·WesTex Connect
reply to armed
Actually, as far as voice privacy is concerned, a Smart Phone could potentially be the most secure of all of one installs a voice scrambling app (the person they're talking to would need it too).

Or, avoid the voice call all together and communicate voice over a secure data tunnel.
--
CompTIA Network+ Certified


AVD
Respice, Adspice, Prospice
Premium
join:2003-02-06
Onion, NJ
kudos:1

1 recommendation

reply to antdude
Which smartphone is the most secure?

A: The one you smash with a sledgehammer then drown the pieces in acid.
--
* seek help if having trouble coping
--Standard disclaimers apply.--


Dude111
An Awesome Dude
Premium
join:2003-08-04
USA
kudos:12

 

Hehe couldnt agree more!


StuartMW
Who Is John Galt?
Premium
join:2000-08-06
Galt's Gulch
kudos:2
reply to AVD

Re: Which smartphone is the most secure?

Or... just don't buy one


AVD
Respice, Adspice, Prospice
Premium
join:2003-02-06
Onion, NJ
kudos:1
said by StuartMW:

Or... just don't buy one

the phones are insecure by design, not by ownership.
--
* seek help if having trouble coping
--Standard disclaimers apply.--


StuartMW
Who Is John Galt?
Premium
join:2000-08-06
Galt's Gulch
kudos:2
said by AVD:

the phones are insecure by design, not by ownership.

True. But if you don't have one some other poor smuck does, you're (more) secure and he/she isn't
--
Don't feed trolls--it only makes them grow!


AVD
Respice, Adspice, Prospice
Premium
join:2003-02-06
Onion, NJ
kudos:1
if my contact information is in someone else's phone, what's the difference? If my voicemails and sms messages are being stored and indexed, again, what's the difference?
--
* seek help if having trouble coping
--Standard disclaimers apply.--


StuartMW
Who Is John Galt?
Premium
join:2000-08-06
Galt's Gulch
kudos:2
I guess we're not communicating.

I'm saying just don't have a smartphone whether you own it or not. Just say no.

Let other people (strangers) have them. If they don't know the issues then too bad for them.
--
Don't feed trolls--it only makes them grow!


AVD
Respice, Adspice, Prospice
Premium
join:2003-02-06
Onion, NJ
kudos:1

1 edit
said by StuartMW:

I guess we're not communicating.

I'm saying just don't have a smartphone whether you own it or not. Just say no.

Let other people (strangers) have them. If they don't know the issues then too bad for them.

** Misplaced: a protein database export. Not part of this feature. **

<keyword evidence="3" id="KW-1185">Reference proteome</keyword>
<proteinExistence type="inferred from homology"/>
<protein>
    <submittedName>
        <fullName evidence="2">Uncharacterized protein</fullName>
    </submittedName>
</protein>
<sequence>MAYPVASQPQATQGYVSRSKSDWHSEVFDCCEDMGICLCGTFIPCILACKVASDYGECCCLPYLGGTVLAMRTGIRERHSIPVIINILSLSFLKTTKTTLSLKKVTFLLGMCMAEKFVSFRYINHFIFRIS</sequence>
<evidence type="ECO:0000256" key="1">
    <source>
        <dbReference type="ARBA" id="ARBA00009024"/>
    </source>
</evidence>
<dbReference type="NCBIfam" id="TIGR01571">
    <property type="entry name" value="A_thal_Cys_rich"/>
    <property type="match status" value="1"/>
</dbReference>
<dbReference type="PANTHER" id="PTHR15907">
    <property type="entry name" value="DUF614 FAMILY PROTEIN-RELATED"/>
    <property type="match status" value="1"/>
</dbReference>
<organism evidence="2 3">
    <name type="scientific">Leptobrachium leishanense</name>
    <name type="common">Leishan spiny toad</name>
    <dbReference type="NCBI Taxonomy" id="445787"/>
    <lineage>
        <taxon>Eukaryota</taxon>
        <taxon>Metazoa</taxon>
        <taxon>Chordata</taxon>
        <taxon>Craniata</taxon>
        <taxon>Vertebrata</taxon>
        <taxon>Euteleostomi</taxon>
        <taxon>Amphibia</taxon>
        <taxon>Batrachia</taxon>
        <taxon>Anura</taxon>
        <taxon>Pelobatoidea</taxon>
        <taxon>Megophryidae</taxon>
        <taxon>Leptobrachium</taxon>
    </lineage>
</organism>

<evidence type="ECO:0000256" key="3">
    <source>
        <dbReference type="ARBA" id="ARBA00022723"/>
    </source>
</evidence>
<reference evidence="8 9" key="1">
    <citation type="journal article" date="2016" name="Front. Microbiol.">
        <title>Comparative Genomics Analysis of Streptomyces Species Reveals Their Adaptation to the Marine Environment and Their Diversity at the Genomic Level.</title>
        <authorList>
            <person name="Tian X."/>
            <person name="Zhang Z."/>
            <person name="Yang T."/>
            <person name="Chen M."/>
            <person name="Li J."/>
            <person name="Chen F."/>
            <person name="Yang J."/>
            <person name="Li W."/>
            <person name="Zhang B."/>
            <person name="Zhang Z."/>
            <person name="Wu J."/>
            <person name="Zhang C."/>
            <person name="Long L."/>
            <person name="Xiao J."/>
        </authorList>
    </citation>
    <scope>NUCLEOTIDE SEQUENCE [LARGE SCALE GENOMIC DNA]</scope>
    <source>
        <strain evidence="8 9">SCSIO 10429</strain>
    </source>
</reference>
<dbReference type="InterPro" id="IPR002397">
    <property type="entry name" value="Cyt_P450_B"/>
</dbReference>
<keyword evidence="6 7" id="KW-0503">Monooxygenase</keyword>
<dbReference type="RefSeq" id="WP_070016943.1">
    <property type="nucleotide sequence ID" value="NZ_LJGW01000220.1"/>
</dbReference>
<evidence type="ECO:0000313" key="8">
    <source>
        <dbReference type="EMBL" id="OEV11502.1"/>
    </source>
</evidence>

I'm afraid you are missing my point. Even if I use a pots line, my communications to someone with a smartphone is compromised.
--
* seek help if having trouble coping
--Standard disclaimers apply.--


StuartMW
Who Is John Galt?
Premium
join:2000-08-06
Galt's Gulch
kudos:2
said by AVD:

Even if I use a pots line, my communications to someone with a smartphone is compromising.

Ahhh. Well considering Bob listens into everything you're SOL unless you use some private prearranged codewords etc.

"The cat is on the mat. I repeat. The cat is on the mat."
--
Don't feed trolls--it only makes them grow!


AVD
Respice, Adspice, Prospice
Premium
join:2003-02-06
Onion, NJ
kudos:1
I'm not worried about BOb WRT smartphones, its the corporate types that exploit smartphones.
--
* seek help if having trouble coping
--Standard disclaimers apply.--


StuartMW
Who Is John Galt?
Premium
join:2000-08-06
Galt's Gulch
kudos:2
I'm guessing you have an employer supplied (and mandated?) smartphone.

Most employers claim ownership and/or right to monitor all email/texts/etc. Not sure they can monitor voice calls though.

If that is the case I wouldn't do a Petraeus.
--
Don't feed trolls--it only makes them grow!

armed

join:2000-10-20
Reviews:
·Charter
said by StuartMW:

I'm guessing you have an employer supplied (and mandated?) smartphone.

Most employers claim ownership and/or right to monitor all email/texts/etc. Not sure they can monitor voice calls though.

If that is the case I wouldn't do a Petraeus.

As an interesting aside. Did you see how Petraeus and his friend hid their emails? It was rather cute. They set up a throwaway email account and basically left the drafted emails to each other in the "Drafts" folder of the account. So the emails were never sent and were never on either of their email accounts or computers.

Now how the hell the FBI figured that out would be interesting. They must have had access to web site history of each computer and followed the crumbs. But still they had to get into the account. So did the girl friend give it up or did they hack it?

To make matters worse the FBI got involved because the third women was a friend of an agent and she went to him supposedly claiming she was being threatened. The FBI guy seems to have abused his powers and began to investigate the "threats" when it appears no threats were made . It was more like "I know about you" and 'Do you want your husband to know what you are doing". That's worth FBI interest?

I could not care less about Pretaeus and who if any he was banging... but I care a lot about FBI investigating non crimes based on friendships. That's enough to make me a tin hat for sure.

My apologies for being off topic ... but you brought it up